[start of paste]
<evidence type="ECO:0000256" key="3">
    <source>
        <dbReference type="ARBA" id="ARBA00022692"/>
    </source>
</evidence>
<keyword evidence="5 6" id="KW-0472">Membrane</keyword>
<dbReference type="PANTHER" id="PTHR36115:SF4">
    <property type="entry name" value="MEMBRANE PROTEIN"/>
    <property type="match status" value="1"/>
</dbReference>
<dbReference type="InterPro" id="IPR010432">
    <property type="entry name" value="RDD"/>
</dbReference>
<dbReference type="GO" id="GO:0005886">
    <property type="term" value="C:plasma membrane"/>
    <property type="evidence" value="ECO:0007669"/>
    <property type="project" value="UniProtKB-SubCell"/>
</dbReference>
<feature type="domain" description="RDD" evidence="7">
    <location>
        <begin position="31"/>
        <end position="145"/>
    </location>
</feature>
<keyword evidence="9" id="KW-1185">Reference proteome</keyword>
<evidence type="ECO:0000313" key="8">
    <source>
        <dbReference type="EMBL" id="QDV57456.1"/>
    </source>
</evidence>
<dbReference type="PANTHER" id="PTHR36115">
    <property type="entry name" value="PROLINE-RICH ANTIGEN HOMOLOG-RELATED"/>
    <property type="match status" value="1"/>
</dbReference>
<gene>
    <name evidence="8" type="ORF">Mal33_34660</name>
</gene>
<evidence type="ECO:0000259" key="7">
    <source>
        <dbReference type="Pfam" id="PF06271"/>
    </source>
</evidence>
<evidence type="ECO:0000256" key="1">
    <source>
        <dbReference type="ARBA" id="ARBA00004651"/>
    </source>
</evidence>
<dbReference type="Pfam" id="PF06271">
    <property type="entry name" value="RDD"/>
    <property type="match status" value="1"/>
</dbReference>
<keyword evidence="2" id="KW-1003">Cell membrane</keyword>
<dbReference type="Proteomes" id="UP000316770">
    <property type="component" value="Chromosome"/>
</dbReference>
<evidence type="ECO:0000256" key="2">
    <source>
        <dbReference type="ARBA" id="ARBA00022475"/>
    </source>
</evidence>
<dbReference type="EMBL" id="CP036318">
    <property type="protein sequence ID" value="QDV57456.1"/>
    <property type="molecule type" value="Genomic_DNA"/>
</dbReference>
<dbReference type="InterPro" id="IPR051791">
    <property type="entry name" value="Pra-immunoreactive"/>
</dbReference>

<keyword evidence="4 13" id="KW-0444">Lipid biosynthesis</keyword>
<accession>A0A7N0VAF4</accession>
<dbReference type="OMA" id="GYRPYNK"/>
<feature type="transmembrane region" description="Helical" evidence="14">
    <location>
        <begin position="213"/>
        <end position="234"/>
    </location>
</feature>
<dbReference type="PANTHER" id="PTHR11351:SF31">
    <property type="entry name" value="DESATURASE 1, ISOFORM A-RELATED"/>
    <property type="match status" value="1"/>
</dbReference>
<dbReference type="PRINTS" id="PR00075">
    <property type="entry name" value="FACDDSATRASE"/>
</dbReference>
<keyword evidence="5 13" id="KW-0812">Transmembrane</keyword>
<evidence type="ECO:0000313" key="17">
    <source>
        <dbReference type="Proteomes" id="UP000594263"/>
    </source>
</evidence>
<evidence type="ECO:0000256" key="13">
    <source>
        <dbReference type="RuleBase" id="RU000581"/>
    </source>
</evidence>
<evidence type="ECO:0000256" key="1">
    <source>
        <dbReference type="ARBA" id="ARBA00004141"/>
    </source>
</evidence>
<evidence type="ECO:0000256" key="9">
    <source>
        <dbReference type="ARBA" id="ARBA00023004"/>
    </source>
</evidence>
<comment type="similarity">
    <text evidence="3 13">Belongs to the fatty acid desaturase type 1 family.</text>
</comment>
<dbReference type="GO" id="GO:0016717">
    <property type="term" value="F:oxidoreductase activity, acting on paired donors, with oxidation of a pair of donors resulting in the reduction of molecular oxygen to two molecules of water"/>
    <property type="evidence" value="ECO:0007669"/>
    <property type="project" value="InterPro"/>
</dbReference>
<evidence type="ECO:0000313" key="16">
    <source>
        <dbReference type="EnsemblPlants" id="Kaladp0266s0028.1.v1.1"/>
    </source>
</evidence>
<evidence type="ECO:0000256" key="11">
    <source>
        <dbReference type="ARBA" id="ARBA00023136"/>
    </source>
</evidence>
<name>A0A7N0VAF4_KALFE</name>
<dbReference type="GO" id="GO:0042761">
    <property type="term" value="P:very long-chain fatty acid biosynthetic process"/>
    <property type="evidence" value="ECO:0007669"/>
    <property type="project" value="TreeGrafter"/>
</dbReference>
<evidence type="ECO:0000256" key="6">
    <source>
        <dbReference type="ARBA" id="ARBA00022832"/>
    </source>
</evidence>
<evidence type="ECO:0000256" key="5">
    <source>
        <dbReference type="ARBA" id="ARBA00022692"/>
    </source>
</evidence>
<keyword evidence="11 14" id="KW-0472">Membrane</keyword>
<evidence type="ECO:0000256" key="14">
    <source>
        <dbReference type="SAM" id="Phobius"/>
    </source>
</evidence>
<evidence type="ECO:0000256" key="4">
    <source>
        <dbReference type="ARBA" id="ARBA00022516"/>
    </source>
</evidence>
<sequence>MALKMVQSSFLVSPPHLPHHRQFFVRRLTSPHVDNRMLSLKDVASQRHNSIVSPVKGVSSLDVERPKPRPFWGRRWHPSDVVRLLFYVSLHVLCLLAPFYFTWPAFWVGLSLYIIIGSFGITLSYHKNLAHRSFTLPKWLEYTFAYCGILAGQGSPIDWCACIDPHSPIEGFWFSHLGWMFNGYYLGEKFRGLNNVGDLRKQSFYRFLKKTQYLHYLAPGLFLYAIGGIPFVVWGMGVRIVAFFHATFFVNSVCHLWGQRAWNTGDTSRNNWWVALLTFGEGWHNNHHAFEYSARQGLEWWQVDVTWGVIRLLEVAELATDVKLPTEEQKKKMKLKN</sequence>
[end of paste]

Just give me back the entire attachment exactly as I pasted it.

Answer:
<evidence type="ECO:0000256" key="3">
    <source>
        <dbReference type="ARBA" id="ARBA00022692"/>
    </source>
</evidence>
<keyword evidence="5 6" id="KW-0472">Membrane</keyword>
<dbReference type="PANTHER" id="PTHR36115:SF4">
    <property type="entry name" value="MEMBRANE PROTEIN"/>
    <property type="match status" value="1"/>
</dbReference>
<dbReference type="InterPro" id="IPR010432">
    <property type="entry name" value="RDD"/>
</dbReference>
<dbReference type="GO" id="GO:0005886">
    <property type="term" value="C:plasma membrane"/>
    <property type="evidence" value="ECO:0007669"/>
    <property type="project" value="UniProtKB-SubCell"/>
</dbReference>
<feature type="domain" description="RDD" evidence="7">
    <location>
        <begin position="31"/>
        <end position="145"/>
    </location>
</feature>
<keyword evidence="9" id="KW-1185">Reference proteome</keyword>
<evidence type="ECO:0000313" key="8">
    <source>
        <dbReference type="EMBL" id="QDV57456.1"/>
    </source>
</evidence>
<dbReference type="PANTHER" id="PTHR36115">
    <property type="entry name" value="PROLINE-RICH ANTIGEN HOMOLOG-RELATED"/>
    <property type="match status" value="1"/>
</dbReference>
<gene>
    <name evidence="8" type="ORF">Mal33_34660</name>
</gene>
<evidence type="ECO:0000259" key="7">
    <source>
        <dbReference type="Pfam" id="PF06271"/>
    </source>
</evidence>
<evidence type="ECO:0000256" key="1">
    <source>
        <dbReference type="ARBA" id="ARBA00004651"/>
    </source>
</evidence>
<dbReference type="Pfam" id="PF06271">
    <property type="entry name" value="RDD"/>
    <property type="match status" value="1"/>
</dbReference>
<keyword evidence="2" id="KW-1003">Cell membrane</keyword>
<dbReference type="Proteomes" id="UP000316770">
    <property type="component" value="Chromosome"/>
</dbReference>
<evidence type="ECO:0000256" key="2">
    <source>
        <dbReference type="ARBA" id="ARBA00022475"/>
    </source>
</evidence>
<dbReference type="EMBL" id="CP036318">
    <property type="protein sequence ID" value="QDV57456.1"/>
    <property type="molecule type" value="Genomic_DNA"/>
</dbReference>
<dbReference type="InterPro" id="IPR051791">
    <property type="entry name" value="Pra-immunoreactive"/>
</dbReference>

<keyword evidence="4 13" id="KW-0444">Lipid biosynthesis</keyword>
<accession>A0A7N0VAF4</accession>
<dbReference type="OMA" id="GYRPYNK"/>
<feature type="transmembrane region" description="Helical" evidence="14">
    <location>
        <begin position="213"/>
        <end position="234"/>
    </location>
</feature>
<dbReference type="PANTHER" id="PTHR11351:SF31">
    <property type="entry name" value="DESATURASE 1, ISOFORM A-RELATED"/>
    <property type="match status" value="1"/>
</dbReference>
<dbReference type="PRINTS" id="PR00075">
    <property type="entry name" value="FACDDSATRASE"/>
</dbReference>
<keyword evidence="5 13" id="KW-0812">Transmembrane</keyword>
<evidence type="ECO:0000313" key="17">
    <source>
        <dbReference type="Proteomes" id="UP000594263"/>
    </source>
</evidence>
<evidence type="ECO:0000256" key="13">
    <source>
        <dbReference type="RuleBase" id="RU000581"/>
    </source>
</evidence>
<evidence type="ECO:0000256" key="1">
    <source>
        <dbReference type="ARBA" id="ARBA00004141"/>
    </source>
</evidence>
<evidence type="ECO:0000256" key="9">
    <source>
        <dbReference type="ARBA" id="ARBA00023004"/>
    </source>
</evidence>
<comment type="similarity">
    <text evidence="3 13">Belongs to the fatty acid desaturase type 1 family.</text>
</comment>
<dbReference type="GO" id="GO:0016717">
    <property type="term" value="F:oxidoreductase activity, acting on paired donors, with oxidation of a pair of donors resulting in the reduction of molecular oxygen to two molecules of water"/>
    <property type="evidence" value="ECO:0007669"/>
    <property type="project" value="InterPro"/>
</dbReference>
<evidence type="ECO:0000313" key="16">
    <source>
        <dbReference type="EnsemblPlants" id="Kaladp0266s0028.1.v1.1"/>
    </source>
</evidence>
<evidence type="ECO:0000256" key="11">
    <source>
        <dbReference type="ARBA" id="ARBA00023136"/>
    </source>
</evidence>
<name>A0A7N0VAF4_KALFE</name>
<dbReference type="GO" id="GO:0042761">
    <property type="term" value="P:very long-chain fatty acid biosynthetic process"/>
    <property type="evidence" value="ECO:0007669"/>
    <property type="project" value="TreeGrafter"/>
</dbReference>
<evidence type="ECO:0000256" key="6">
    <source>
        <dbReference type="ARBA" id="ARBA00022832"/>
    </source>
</evidence>
<evidence type="ECO:0000256" key="5">
    <source>
        <dbReference type="ARBA" id="ARBA00022692"/>
    </source>
</evidence>
<keyword evidence="11 14" id="KW-0472">Membrane</keyword>
<evidence type="ECO:0000256" key="14">
    <source>
        <dbReference type="SAM" id="Phobius"/>
    </source>
</evidence>
<evidence type="ECO:0000256" key="4">
    <source>
        <dbReference type="ARBA" id="ARBA00022516"/>
    </source>
</evidence>
<sequence>MALKMVQSSFLVSPPHLPHHRQFFVRRLTSPHVDNRMLSLKDVASQRHNSIVSPVKGVSSLDVERPKPRPFWGRRWHPSDVVRLLFYVSLHVLCLLAPFYFTWPAFWVGLSLYIIIGSFGITLSYHKNLAHRSFTLPKWLEYTFAYCGILAGQGSPIDWCACIDPHSPIEGFWFSHLGWMFNGYYLGEKFRGLNNVGDLRKQSFYRFLKKTQYLHYLAPGLFLYAIGGIPFVVWGMGVRIVAFFHATFFVNSVCHLWGQRAWNTGDTSRNNWWVALLTFGEGWHNNHHAFEYSARQGLEWWQVDVTWGVIRLLEVAELATDVKLPTEEQKKKMKLKN</sequence>